Tomorrow is now!

Posted on Monday, September 15, 2014

Robert Laganière

It is 5:30 on a dark and cold January evening. A mother is driving home, exhausted from work and a stop at the grocery store.

After parking the car, she walks to the front door carrying her grocery bags. As she approaches, the door automatically opens wide, saving her the frustration of dropping the bags to look for her keys hidden at the bottom of her purse.

With a smile on her face, she enters her house. Ah! Home sweet home!  

Doors that recognize faces as portrayed in this scene is just one of the new emerging applications, which could result from researches conducted by uOttawa Professor Robert Laganière on the areas of embedded computer vision. This researcher and his team is working on the development of a whole new range of small device applications such as smart hand gesture for TVs, image-recognition software for mobile phones or 3D visual assistance for tablets.

This inventive research is carried out in the VIVA Research Lab, which has been co-founded by Professor Laganière when he first started at the Faculty of Engineering. Many innovative projects have come to life in this lab resulting in road safety, home security and mobile applications. For instance, in collaboration with HabitatSeven, a local interactive media company, Laganière has developed mobile games in which users interact with the real environment using the device’s camera.

According to this researcher, embedded vision bridges computer vision and embedded systems to come up with "an innovative technology in which the computer vision algorithms are incorporated in small, low-power embedded devices to create practical and widely deployable applications using visual data".

Through his research, Laganière has sustained important collaborations with the industry. He partnered with Cognivue Corporation, a Gatineau-based company recently acquired by NXP, which is a world leader in semiconductor and automotive products. Laganière pursues his collaboration with NXP, exploring advanced, artificially intelligent devices for the detection of pedestrians, cars and other features required for the development of the future smart cars.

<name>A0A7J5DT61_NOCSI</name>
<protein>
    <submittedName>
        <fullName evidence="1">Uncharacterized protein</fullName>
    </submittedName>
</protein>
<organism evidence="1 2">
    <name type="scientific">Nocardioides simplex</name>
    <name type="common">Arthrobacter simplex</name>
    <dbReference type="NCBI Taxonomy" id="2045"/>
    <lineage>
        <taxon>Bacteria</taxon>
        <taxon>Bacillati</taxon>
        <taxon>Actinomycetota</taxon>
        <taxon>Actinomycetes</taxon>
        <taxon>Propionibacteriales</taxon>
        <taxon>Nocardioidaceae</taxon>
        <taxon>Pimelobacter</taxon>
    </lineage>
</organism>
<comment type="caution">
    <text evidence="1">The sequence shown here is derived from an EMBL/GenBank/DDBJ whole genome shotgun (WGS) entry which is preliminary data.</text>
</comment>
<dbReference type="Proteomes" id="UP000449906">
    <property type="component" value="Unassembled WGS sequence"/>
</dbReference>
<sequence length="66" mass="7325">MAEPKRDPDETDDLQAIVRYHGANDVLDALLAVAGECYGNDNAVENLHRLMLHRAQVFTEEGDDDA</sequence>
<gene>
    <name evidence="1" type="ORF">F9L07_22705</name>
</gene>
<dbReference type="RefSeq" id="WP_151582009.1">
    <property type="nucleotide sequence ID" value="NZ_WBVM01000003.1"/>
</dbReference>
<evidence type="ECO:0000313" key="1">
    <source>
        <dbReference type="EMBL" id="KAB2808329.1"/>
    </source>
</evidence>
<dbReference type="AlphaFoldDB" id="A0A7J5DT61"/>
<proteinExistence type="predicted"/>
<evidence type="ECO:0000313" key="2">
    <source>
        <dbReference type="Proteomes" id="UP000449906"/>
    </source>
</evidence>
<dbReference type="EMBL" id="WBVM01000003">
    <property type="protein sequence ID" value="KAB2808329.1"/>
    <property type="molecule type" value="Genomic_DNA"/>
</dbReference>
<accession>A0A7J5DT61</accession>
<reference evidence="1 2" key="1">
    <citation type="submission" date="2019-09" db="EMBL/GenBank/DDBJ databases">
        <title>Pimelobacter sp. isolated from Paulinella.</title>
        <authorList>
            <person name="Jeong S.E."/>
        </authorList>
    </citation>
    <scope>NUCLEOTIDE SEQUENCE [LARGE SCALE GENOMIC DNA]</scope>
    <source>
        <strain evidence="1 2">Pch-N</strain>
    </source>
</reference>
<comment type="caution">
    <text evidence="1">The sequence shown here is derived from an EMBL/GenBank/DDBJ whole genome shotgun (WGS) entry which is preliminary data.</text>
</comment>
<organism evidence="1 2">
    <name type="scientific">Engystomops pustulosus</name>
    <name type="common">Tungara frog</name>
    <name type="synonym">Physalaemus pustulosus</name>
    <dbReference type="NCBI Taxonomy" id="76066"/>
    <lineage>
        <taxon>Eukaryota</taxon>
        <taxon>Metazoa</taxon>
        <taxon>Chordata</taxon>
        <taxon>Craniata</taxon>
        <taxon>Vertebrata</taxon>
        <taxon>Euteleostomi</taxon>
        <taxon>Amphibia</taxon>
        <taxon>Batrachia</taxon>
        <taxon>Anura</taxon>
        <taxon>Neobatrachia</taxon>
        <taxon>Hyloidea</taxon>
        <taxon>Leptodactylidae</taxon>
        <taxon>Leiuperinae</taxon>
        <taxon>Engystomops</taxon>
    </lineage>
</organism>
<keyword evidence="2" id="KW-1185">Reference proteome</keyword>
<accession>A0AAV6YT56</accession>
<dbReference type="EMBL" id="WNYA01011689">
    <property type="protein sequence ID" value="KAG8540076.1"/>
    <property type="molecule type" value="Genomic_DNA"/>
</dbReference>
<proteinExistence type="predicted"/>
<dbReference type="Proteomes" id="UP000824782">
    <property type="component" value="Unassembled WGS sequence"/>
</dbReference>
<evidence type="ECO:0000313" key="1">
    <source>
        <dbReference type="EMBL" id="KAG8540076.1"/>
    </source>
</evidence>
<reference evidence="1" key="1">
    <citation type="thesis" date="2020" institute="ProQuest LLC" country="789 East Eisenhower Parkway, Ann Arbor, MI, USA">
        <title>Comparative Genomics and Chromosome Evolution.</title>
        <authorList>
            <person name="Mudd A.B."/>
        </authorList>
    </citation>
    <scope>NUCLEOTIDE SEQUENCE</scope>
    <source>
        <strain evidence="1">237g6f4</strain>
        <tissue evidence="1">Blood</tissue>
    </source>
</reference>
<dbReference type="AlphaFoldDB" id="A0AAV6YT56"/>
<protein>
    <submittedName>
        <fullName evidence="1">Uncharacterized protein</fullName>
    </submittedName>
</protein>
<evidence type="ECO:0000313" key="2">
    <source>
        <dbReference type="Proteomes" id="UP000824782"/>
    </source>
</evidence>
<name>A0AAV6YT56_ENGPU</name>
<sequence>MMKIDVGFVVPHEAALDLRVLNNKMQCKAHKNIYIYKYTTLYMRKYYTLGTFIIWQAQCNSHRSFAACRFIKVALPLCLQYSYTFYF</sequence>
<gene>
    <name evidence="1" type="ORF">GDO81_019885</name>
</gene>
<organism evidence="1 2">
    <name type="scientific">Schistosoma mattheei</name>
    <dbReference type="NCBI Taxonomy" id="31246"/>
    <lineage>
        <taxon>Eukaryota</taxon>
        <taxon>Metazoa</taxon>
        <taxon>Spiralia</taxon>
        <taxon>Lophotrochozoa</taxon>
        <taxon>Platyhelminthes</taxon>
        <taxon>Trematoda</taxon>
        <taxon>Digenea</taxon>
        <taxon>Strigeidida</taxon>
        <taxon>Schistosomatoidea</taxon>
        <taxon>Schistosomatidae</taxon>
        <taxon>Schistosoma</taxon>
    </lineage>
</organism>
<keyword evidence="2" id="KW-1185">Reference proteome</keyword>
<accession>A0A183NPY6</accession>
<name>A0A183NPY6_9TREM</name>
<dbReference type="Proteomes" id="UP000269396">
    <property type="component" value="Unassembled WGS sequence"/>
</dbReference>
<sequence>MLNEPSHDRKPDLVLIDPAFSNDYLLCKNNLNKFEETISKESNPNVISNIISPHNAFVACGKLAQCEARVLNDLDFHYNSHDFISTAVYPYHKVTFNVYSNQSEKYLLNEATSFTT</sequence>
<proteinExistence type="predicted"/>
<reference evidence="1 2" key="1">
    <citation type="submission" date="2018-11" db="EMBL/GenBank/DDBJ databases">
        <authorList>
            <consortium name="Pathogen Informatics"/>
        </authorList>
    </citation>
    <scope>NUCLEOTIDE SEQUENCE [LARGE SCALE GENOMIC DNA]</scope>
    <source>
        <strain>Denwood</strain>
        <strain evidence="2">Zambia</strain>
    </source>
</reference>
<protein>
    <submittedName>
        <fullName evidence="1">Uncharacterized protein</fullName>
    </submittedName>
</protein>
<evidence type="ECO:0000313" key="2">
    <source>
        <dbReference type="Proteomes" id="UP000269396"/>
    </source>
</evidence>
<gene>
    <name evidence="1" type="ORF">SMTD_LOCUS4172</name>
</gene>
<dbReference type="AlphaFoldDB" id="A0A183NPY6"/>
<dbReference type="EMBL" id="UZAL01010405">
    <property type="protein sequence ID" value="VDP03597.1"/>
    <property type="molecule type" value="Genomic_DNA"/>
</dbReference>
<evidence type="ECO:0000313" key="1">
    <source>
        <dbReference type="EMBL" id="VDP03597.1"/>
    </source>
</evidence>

In the past, Laganière’s research revolutionized cloud-based home security through a built-in intelligent human motion detection function. He currently oversees new, cutting-edge technology development of intelligent surveillance as a research collaborator at iWatchLife, an Ottawa-based company founded from his own start-up, Visual Cortek. "We develop technology capable of detecting human motion, which allows us to ignore, for example, cars passing nearby or falling leaves in order to focus on important matter, such as home intrusion", says Laganière.

And the research in this direction continues to expand. The most recent initiative of Laganière is the creation of a new start-up company, Tempo Analytics, which uses video surveillance to track the behavior of customers in store. This kind of so-called retail analytics technology will help improve operations and prevent loss through the anonymous collection of performance metrics.

The uOttawa community is benefiting from Laganière’s collaborations. Many of his students were offered internships and work contracts from Cognivue Corporation and other industrial partners. Besides, "’still today, a large number of iWatchLife employees are alumni of the Faculty of Engineering’’, confirms Laganière, "and our new start-up company has hired two graduates from our lab". Another partner recently engaged with Dr Laganière is Synopsys, a world leader in electronic design and automation that has just hired a graduate student from the VIVA lab and is determined to offer other internship opportunities to Laganière’s research team.

In the future, Professor Laganière is hoping to develop new technologies that can be embedded in large devices for collecting real time data on motion detection. ‘’These technologies represent the future, and in the future there will be more and more intelligent vehicles with efficient computers. For example, we will be able to embed new technologies that can alert drivers of potential road dangers to ensure safer driving’’, confirms Laganière.

This professor pledges to teach his students effective ways to develop cutting-edge technologies that the industry requires. ‘’I would like to pass on to my students technology knowledge that will facilitate their placement on the workplace with strong industrial knowledge and skills’’, says Laganière.

Find out how other uOttawa professors Defy the Conventional through their teaching and research projects!

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